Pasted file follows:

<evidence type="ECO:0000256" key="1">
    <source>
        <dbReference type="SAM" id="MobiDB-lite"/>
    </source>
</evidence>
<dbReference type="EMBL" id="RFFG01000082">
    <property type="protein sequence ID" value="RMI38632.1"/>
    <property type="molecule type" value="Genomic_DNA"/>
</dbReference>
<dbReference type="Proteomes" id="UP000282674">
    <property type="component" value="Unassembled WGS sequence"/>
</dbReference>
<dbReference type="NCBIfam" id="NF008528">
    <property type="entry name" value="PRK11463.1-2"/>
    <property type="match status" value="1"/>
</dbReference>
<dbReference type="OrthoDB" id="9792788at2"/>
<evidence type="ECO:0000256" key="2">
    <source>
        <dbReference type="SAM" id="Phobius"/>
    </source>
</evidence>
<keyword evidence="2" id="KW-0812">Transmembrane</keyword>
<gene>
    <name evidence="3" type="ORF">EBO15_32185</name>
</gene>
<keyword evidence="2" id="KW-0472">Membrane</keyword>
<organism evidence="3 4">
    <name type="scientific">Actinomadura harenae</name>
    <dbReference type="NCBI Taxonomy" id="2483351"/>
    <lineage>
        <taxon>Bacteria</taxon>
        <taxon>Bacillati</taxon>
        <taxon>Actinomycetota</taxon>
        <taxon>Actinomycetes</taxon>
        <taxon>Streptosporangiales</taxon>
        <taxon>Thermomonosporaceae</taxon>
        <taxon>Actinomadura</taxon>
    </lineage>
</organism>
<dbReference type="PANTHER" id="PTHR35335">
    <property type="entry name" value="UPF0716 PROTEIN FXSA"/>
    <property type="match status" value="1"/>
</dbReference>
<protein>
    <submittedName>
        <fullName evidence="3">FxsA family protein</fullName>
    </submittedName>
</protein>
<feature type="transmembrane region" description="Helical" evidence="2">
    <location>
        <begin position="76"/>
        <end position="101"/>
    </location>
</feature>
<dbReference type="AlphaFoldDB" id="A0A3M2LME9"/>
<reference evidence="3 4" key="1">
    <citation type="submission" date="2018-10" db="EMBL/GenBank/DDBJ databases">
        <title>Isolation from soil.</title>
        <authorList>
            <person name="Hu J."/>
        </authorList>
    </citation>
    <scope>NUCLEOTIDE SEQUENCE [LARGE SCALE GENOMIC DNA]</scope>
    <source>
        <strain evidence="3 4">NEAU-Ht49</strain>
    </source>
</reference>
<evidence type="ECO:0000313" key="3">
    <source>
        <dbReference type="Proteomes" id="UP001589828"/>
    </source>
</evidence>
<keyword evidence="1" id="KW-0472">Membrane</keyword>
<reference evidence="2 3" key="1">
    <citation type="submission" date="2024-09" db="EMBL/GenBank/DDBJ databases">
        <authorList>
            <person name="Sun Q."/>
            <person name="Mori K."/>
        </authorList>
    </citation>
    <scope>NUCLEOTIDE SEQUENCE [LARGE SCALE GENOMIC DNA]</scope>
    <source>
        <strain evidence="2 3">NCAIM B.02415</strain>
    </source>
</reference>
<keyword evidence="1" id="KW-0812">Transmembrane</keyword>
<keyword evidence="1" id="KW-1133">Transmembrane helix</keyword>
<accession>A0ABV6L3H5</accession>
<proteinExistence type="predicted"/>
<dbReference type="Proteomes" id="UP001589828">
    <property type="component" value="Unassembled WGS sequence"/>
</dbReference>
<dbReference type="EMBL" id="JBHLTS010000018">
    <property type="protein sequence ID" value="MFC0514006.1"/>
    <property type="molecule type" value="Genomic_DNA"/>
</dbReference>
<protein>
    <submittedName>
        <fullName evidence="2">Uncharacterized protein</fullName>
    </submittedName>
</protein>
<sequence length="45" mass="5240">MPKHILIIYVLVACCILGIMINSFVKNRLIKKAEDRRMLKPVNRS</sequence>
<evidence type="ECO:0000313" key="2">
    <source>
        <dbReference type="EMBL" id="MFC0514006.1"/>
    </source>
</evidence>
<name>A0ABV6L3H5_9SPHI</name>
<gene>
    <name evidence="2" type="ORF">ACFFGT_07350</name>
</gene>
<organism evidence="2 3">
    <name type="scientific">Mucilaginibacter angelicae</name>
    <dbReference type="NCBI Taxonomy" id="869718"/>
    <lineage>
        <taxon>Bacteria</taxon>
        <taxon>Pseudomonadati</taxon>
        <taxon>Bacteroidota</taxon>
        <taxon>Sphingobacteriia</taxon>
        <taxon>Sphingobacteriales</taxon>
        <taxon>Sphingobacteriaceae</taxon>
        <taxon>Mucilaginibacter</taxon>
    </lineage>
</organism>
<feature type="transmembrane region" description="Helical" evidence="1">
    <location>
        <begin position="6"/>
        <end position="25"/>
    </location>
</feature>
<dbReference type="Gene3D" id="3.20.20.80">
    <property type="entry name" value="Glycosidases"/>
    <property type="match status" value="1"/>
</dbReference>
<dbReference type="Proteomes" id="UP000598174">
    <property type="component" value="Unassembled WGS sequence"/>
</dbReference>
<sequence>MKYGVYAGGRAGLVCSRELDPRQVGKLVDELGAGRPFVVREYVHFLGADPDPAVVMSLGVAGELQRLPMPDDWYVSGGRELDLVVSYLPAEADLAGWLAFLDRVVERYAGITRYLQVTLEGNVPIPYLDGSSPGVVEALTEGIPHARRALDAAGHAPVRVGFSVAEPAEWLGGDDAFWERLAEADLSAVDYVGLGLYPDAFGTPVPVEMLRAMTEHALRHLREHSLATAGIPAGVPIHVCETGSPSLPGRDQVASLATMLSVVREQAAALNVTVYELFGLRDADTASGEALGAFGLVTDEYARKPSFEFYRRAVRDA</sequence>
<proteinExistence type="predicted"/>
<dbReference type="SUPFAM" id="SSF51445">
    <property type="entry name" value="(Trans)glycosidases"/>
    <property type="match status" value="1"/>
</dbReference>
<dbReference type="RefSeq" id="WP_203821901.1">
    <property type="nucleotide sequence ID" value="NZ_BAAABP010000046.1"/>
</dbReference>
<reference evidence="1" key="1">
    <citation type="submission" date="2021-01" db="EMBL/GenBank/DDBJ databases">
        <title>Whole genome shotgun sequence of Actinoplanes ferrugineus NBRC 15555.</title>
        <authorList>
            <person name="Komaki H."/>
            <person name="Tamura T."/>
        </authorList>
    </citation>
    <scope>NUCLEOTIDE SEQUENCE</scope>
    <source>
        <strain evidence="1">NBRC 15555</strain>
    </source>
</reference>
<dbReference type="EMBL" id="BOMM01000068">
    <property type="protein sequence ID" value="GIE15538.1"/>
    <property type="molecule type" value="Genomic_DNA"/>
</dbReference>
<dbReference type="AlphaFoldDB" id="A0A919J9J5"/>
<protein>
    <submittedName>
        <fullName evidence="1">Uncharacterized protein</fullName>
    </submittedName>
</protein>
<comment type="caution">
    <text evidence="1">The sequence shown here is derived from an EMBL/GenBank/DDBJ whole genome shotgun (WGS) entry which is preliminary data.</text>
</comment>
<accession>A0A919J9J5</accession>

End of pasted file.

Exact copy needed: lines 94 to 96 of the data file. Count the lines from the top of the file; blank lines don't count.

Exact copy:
<dbReference type="EMBL" id="JBHLTS010000018">
    <property type="protein sequence ID" value="MFC0514006.1"/>
    <property type="molecule type" value="Genomic_DNA"/>